Drug and alcohol problems cannot easily be ignored by human resource managers. Seventy percent of the estimated 14.8 million Americans who use illegal drugs are employed, and federal surveys indicate that around 24% of workers admit to drinking at work at least once in the past year. National council on alcoholism.
Human resource professionals need to be well-equipped to address addiction and related issues so they can curb avoidable expenses and safeguard their greatest asset – their employees.
#1 Addiction Treatment Benefits More Than the Employee.
Substance abuse at work costs employers an eye-opening $81 billion a year, according to the National Council on Alcoholism and Drug Dependence. This hefty price tag is tallied from a number of substance use-related incidents including absences, poor work productivity, fatalities, injuries, theft, workers compensation claims, and increases in health care and legal costs.
Guiding employees with substance use disorders toward the treatment they need may save companies money in the long run. In addition to avoiding some of the downfalls mentioned above, losing an employee to substance abuse means also losing institutional knowledge and fueling turnover, which may affect coworkers’ productivity. Replacing an employee costs around 25% to 200% of annual compensation. Helping employees through the use of employee assistance programs or other interventions makes sense from both an ethical and fiscal perspective.
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#2 EAPs Are Underutilized.
At an average cost of $12 to $40 per employee per year, employee assistance programs are an affordable benefit for some companies. And while they offer valuable resources and can help refer employees to greater levels of care as needed, some studies show that they are underutilized. According to research from the Employee Assistance Society of North America, over one year, only around 3.9% of employees took advantage of clinical assessments or counseling services offered through EAPs. Similarly, survey data by Towers Watson, a global professional services provider, found that though 85% of employers offer stress management services through their EAP, only 5% of employees used them in 2013.
The reasons why more employees aren’t taking advantage of EAP services are unclear. If your company has an EAP, try sending out frequent reminders that this resource is in place. Explain that EAPs can be a good place to start if someone is struggling with mental health and addiction issues, and make sure to remind them that these services are completely confidential.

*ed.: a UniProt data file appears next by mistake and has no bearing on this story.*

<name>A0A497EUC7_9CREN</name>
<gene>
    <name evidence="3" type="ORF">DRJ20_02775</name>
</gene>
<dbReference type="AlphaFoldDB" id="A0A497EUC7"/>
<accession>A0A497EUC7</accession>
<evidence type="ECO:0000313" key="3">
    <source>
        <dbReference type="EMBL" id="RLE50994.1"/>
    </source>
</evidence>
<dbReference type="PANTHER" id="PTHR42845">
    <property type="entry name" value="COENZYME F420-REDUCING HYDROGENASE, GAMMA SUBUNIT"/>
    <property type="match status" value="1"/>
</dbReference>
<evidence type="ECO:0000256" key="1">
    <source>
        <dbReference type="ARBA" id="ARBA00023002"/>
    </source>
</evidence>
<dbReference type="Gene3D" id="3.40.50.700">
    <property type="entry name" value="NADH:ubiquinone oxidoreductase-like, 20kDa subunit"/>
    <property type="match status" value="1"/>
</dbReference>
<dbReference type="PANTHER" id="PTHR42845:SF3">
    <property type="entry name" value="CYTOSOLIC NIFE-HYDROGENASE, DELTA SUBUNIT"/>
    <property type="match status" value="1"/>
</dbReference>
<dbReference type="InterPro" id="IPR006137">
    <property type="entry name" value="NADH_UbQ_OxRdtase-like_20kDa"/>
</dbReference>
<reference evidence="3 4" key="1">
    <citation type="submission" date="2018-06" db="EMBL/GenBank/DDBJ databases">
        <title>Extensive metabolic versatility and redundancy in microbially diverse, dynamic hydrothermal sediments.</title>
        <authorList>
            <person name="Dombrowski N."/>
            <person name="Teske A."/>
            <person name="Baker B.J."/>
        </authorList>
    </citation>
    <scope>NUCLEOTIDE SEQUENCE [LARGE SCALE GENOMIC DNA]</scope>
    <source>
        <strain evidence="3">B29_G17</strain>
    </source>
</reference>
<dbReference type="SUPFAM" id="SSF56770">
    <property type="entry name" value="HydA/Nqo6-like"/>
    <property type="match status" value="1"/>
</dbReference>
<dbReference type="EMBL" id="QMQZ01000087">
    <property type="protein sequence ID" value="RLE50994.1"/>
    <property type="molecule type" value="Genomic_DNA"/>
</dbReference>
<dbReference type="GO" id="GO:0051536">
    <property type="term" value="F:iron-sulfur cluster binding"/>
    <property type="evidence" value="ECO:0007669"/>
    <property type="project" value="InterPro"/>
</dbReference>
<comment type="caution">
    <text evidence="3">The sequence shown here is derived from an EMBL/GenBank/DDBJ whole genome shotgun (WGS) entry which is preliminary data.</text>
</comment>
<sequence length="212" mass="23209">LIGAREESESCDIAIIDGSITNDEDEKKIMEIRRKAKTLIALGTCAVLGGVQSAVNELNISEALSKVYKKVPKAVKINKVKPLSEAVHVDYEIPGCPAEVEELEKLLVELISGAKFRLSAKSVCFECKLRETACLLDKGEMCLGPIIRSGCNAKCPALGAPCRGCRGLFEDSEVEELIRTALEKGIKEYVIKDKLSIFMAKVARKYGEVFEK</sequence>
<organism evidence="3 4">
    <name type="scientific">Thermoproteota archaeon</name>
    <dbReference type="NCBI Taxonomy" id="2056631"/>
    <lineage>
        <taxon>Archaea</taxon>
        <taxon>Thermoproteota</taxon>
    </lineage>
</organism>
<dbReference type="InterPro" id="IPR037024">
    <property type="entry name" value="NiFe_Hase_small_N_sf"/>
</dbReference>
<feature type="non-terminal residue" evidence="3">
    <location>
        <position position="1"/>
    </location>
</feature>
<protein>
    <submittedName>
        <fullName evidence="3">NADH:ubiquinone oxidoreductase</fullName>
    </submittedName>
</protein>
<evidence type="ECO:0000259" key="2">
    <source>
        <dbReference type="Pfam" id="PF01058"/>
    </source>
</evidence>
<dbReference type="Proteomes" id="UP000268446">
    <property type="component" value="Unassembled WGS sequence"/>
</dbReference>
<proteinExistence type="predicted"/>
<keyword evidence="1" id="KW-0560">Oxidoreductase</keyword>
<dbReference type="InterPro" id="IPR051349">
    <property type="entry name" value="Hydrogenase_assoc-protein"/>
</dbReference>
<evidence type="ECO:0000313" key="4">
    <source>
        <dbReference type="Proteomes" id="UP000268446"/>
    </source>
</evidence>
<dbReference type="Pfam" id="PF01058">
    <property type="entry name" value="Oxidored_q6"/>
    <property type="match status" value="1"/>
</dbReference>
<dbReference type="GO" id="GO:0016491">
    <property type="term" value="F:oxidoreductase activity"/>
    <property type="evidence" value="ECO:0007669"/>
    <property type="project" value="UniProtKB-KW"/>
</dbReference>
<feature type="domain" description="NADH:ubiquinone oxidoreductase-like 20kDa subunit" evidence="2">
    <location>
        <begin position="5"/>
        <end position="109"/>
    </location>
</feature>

#3 Drug Relapse Is Common.
Addiction is a chronic disease. Just like other chronic diseases such as diabetes, hypertension and asthma, relapse is often a normal part of the recovery process. Research indicates about 40-60% of people in recovery from substance abuse will relapse. Just because an employee attends a drug rehab program doesn’t mean that they’re “cured.”
You can support your employee by being attentive to signs that they are at risk for relapse. For example, they may start falling back into old behavioral patterns, missing work or coming in late, or withdrawing from coworkers. It’s best to communicate without confrontation in these cases. Ask them how they are doing and if there is anything you can do to help. This approach will make it less likely that they’ll react defensively and more likely that they’ll accept help.
#4 Addiction Usually Doesn’t Travel Alone.
Research shows that people who have substance use disorders frequently struggle with mental health conditions like depression, anxiety, trauma and personality disorders. Using alcohol and drugs sometimes becomes an unwitting attempt to cope with the symptoms of mental illness. Employees may need long-term, specialized care to treat all of their issues simultaneously. In addition to relapse prevention planning, treatment may include behavioral therapies, support groups, psychiatric care and trauma-focused therapies. For some, recovery will be an ongoing process in which the employee also must manage their mental health issues in order to lessen the need to self-medicate with substances.
#5 It Pays to Educate Supervisors on Substance Abuse.
Because supervisors usually have more day-to-day contact with employees than HR staff, it’s critical that they are properly trained to spot signs of substance abuse and appropriately address them. In fact, in one study, researchers at the University of Buffalo found that when employees perceived that their supervisors were educated on substance abuse and thus likely to intervene if they detected it, they were less likely to use alcohol or other drugs on the job. Though this didn’t affect their off-the-job alcohol consumption, it did lower their off-the-job illicit drug use. The research suggests that training supervisors on warning signs and appropriate interventions could reduce drug use.
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Recovery Is Possible
Over 23 million Americans are in recovery from substance abuse. With expert help, people do get better. Educating yourself on substance abuse and knowing what resources are available can help your employees get through these issues, become better workers, and live healthier professional and personal lives.